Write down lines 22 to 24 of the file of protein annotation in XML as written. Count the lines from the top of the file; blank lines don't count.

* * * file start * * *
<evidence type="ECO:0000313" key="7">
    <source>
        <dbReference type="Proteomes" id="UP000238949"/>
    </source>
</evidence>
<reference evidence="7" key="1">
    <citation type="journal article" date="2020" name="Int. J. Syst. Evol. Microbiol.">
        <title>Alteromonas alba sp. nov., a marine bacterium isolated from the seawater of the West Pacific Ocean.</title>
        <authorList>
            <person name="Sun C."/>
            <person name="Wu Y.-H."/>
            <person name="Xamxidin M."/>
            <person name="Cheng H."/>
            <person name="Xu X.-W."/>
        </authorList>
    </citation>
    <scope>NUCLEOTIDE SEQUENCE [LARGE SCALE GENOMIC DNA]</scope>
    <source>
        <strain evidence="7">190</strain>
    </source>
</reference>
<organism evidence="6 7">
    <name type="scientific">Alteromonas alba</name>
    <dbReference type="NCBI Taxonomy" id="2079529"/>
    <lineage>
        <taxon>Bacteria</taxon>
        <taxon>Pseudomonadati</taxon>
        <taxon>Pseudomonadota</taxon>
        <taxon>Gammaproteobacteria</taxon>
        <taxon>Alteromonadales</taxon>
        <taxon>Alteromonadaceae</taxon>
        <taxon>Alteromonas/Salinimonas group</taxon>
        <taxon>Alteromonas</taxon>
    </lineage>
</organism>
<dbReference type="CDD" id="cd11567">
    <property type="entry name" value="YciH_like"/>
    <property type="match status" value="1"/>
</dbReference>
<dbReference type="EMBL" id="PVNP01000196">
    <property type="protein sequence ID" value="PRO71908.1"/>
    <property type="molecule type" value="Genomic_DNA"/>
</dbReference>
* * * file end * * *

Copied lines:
<organism evidence="6 7">
    <name type="scientific">Alteromonas alba</name>
    <dbReference type="NCBI Taxonomy" id="2079529"/>